Restriction Enzymes

Viruses are basically little packages of DNA (or RNA) in a lipoprotein capsule. They lack any cell machinery for making their own protein or for replicating their own DNA. They reproduce themselves by invading the cells of living organisms where they seize the cell’s machinery (ribosomes, mitochondria, etc.) and the nutrients and other compounds the organisms have amassed for their own life processes. The virus DNA then directs the host cell’s machinery to replicate its DNA and package it into new viruses. This process goes on until the cell’s resources are exhausted and it dies. The new viruses are then released to attack more cells.

Though not perfect, evolution has blessed higher organisms with immune systems to combat viral invaders. However, bacteria which are prime candidates for many virus invaders have no immune systems. Their only weapons against viruses are special enzymes called restriction endonucleases.

Restriction endonucleases are essentially tiny molecular scissors produced by bacteria to chop up the DNA (or in some cases RNA) of invading viruses. These micro-scissors work by cutting through the foreign DNA wherever they find specific sequences of nucleotides called recognition sites. All restriction endonucleases cleave (cut) nucleotide chains in at least two places.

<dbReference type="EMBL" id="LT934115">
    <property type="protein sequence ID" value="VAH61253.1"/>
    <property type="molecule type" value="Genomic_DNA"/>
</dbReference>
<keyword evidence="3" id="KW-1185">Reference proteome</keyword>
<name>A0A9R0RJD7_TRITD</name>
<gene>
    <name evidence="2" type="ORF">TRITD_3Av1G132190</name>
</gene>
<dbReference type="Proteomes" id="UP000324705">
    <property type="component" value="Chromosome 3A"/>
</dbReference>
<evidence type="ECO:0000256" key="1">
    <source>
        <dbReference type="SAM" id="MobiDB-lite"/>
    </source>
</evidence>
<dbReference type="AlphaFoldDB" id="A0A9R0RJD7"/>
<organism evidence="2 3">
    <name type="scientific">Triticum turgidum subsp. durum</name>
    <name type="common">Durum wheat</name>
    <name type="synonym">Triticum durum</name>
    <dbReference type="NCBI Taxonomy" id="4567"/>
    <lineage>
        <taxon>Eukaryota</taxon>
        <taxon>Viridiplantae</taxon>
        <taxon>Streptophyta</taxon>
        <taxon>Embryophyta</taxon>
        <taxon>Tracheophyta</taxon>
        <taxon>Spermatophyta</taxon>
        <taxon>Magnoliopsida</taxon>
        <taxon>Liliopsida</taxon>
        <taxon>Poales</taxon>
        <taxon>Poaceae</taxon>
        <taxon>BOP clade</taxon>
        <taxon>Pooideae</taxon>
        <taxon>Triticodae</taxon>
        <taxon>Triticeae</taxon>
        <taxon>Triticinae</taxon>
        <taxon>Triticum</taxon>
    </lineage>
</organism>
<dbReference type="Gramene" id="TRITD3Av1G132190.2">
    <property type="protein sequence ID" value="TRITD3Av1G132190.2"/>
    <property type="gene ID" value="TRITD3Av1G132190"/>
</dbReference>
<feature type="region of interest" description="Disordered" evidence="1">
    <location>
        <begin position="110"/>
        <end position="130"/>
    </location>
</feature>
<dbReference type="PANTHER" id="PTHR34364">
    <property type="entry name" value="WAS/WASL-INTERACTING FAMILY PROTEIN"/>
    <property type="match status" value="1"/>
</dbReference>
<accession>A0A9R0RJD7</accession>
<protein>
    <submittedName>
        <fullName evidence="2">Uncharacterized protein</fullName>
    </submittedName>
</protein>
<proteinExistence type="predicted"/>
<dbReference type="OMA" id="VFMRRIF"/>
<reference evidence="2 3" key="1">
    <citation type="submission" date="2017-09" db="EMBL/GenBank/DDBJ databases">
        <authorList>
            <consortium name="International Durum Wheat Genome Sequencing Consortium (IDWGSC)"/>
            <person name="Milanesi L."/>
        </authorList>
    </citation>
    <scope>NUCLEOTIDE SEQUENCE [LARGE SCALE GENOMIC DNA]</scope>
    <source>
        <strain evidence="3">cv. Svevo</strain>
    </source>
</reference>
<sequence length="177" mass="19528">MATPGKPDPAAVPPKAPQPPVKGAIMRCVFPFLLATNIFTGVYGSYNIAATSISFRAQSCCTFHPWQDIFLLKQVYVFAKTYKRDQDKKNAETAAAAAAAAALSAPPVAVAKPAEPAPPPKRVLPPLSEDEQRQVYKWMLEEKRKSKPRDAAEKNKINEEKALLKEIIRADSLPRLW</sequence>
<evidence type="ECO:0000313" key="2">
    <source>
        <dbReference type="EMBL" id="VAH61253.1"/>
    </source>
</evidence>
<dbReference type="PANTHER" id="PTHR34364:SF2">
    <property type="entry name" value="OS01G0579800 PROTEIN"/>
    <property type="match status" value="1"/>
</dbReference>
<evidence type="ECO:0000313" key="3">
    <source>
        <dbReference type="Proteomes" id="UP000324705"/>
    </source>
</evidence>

Some work by cutting directly across the chain creating fragments with blunt ends.

restriction enzyme that blunt cuts

Others such as EcoR1 cut in an offset pattern creating segments with one or more unpaired bases at either end of the segment.

restriction enzyme offset cut

Restriction endonucleases that cut directly through the nucleotide chain can be useful for cutting large DNA chains into smaller sizes for analysis. However, it is the restriction endonucleases whose cuts leave offset ends that have been harnessed by scientist to perform critical roles in research and genetic engineering.

No matter what the source of the DNA, fragments cut by one of these restriction endonucleases can join with DNA from any other source that has been cut with the same restriction enzyme because they will have the same exposed complementary bases at their ends. These offset ends are called sticky ends.

Because there are many different viruses with a variety of nucleotide sequences, there is a subsequent variety of restriction endonucleases. There are over 3000 known restriction endonucleases with over 600 of those currently commercially available.

fopcuchannel 11 Dec 2011 Restriction Endonucleases [Video file] retrieved from https://youtu.be/pDHCHa1C85Y

fopcuchannel 11 Dec 2011 Restriction Endonucleases [Video file] retrieved from https://youtu.be/pDHCHa1C85Y

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©️2002 - 2017 Context.info

Contexo.info is a not for profit, educational website.